# Year 8 Maths Chapter 4 - Fractions, decimals, percentages and financial mathematics

You will want to refer to Year 7 Maths Chapter 4 for basic knowledge of fractions, decimals and percentages. This section is more advanced and omits finance and other basic concepts.

Some brief definition on simple, but essential terminology:

• Numerator: the number on top of the fraction bar, being divided by the denominator
• Equivalent Fraction: fractions that are equal to each other, more often than not with different numbers in representation
• Improper Fraction: a fraction in which the numerator is larger than the denominator
• Multiples: a number that may be divided by a certain number without remainder
• Reciprocal: the reverse of a fraction, often labelled as “flipping” the number on a fraction, essentially meaning that the numerator and denominator switch places. If number is a mixed numeral, convert to an improper fraction to find the reciprocal
• Lowest Common Multiple: the lowest number that can be divided between two specific numbers, often labelled as LCM and used in simplifying fractions
• Ascending: an increasing set of numbers
• Composite Number: a positive integer which has a divisor that is not 1 or itself
• Denominator: the number on the bottom of the fraction bar in a fraction that is dividing the numerator
• Proper Fraction: a fraction that is less than 1 with the numerator being less than the denominator
• Mixed Numeral: a number that contains a whole number and a fraction
• Factors: can be multiplied together to result in a specific number
• Highest Common Factor: the largest common factor between 2 numbers
• Descending: numbers in a decreasing order
• Rational Numbers: a number that can be expressed as a ratio
• Irrational Numbers: a number that has no end, such as pi

Any number being divided by itself, or if a fraction’s numerator and denominator are equal, the number is equal to 1.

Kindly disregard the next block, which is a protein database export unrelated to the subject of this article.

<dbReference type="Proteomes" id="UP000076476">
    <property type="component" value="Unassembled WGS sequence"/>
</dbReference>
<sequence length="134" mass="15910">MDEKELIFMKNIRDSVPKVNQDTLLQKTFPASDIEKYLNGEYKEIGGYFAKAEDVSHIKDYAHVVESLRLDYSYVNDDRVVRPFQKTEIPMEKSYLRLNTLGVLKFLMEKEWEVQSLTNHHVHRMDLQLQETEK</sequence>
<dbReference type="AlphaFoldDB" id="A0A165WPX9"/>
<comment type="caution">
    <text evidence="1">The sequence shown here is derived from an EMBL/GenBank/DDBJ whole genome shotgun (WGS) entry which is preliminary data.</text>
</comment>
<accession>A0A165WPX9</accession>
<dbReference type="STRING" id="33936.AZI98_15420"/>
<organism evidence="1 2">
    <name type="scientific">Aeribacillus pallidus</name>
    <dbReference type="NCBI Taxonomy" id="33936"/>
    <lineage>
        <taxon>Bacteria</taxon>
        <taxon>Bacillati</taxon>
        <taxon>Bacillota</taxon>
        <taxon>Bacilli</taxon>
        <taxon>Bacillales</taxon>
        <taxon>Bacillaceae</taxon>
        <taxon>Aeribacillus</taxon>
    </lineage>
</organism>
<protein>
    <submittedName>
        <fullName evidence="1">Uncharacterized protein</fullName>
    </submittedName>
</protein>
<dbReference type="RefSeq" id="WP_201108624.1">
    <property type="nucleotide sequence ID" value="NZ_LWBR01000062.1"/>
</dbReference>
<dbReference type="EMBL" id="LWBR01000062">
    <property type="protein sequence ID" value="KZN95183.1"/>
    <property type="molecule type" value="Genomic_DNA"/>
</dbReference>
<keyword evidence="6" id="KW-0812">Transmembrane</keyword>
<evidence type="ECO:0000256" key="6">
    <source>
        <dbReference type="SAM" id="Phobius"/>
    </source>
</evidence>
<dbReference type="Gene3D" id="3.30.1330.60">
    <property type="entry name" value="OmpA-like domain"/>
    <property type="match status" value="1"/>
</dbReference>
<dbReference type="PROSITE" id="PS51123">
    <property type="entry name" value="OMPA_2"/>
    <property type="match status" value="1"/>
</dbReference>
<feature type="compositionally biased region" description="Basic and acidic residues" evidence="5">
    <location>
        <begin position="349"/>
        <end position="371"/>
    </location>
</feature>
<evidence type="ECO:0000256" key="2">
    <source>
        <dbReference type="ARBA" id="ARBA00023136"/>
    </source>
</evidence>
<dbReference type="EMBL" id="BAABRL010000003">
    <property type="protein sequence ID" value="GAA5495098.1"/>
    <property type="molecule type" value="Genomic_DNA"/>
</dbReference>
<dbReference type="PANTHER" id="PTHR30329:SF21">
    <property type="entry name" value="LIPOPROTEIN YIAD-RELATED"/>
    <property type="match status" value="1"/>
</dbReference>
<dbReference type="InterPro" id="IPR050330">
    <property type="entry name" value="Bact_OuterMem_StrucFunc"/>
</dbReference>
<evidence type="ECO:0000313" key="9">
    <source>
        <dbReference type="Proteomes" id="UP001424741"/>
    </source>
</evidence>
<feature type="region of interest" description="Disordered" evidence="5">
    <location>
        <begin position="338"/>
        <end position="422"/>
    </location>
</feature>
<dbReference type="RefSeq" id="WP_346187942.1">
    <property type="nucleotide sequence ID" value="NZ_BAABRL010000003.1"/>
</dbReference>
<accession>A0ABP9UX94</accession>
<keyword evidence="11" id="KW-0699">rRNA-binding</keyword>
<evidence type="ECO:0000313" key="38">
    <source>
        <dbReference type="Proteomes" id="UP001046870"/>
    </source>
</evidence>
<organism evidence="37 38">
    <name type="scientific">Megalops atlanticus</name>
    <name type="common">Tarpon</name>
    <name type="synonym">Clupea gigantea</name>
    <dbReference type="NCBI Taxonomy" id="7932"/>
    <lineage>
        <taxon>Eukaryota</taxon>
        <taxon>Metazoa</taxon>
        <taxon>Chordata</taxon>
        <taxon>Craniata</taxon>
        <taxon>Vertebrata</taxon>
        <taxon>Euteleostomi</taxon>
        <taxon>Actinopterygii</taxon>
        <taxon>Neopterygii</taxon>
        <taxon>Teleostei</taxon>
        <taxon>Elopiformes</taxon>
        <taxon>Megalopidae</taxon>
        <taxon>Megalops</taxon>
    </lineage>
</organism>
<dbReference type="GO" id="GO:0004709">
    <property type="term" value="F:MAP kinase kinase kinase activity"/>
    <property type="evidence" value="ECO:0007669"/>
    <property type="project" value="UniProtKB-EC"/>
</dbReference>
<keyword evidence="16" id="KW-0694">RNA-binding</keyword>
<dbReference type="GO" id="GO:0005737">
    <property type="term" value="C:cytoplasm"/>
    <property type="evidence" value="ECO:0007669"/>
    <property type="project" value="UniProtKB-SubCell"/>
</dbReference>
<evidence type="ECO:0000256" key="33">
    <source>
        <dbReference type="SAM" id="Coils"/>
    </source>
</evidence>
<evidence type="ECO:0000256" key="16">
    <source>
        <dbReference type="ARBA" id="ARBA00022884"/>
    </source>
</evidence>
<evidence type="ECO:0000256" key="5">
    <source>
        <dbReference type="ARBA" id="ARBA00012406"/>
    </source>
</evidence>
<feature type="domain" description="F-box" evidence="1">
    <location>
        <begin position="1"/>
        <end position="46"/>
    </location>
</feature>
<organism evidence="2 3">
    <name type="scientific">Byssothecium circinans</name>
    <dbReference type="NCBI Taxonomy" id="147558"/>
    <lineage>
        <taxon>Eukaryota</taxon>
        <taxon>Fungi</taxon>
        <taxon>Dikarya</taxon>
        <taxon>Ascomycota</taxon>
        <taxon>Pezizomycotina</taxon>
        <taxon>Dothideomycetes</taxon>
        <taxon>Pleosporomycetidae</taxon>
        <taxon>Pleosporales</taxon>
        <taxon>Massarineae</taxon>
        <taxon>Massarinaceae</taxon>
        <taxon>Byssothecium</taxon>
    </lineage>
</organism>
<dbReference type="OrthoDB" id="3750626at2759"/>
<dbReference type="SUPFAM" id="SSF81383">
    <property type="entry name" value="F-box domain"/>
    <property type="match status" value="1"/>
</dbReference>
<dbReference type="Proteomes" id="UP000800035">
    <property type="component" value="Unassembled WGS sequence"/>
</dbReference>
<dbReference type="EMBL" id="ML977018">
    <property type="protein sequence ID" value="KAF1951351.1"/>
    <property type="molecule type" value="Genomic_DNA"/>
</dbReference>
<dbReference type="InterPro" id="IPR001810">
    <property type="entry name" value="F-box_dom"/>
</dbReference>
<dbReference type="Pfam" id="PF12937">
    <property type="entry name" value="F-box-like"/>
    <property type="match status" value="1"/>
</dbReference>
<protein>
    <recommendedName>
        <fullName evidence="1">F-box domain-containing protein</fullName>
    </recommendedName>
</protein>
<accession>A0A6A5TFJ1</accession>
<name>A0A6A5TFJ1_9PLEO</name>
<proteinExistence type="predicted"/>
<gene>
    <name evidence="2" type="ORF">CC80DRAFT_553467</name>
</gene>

To add and subtract fractions, one needs to make the denominators the same. Do this by finding the lowest common multiple of both denominators, and make that the new denominator. Remember that whatever you do to the denominator, you must do to the numerator.

To multiply fractions, simply multiply the numerators to achieve your numerator, and multiply the denominators to find the denominator. A method to make this easier is the “bow tie” method. To do this, look at the numbers that are opposite each other (for the denominator of the first number, the opposite would be the numerator of the next number) and see if you can “cancel” out anything (multiples and variables). Cross these out and/or replace with new numbers respectively, which, in theory, should make the equation easier.

Brendan’s Note: I don’t usually use the bow tie method unless there are variables/pronumerals, but if it’s easier for you, by all means use it.

To divide fractions, simply find the reciprocal and then multiply the fractions. It is very handy to note though, that for smaller fractions like a half, third and quarter, you should be able to easily just double, triple and quadruple your fractions respectively.

Decimals are simply another way to express parts of a whole, and utilise the base 10 metric system. They are less efficient than fractions, but easier to use.

When adding or subtracting decimals, always be wary of where the decimal point is, especially if using an algorithm.

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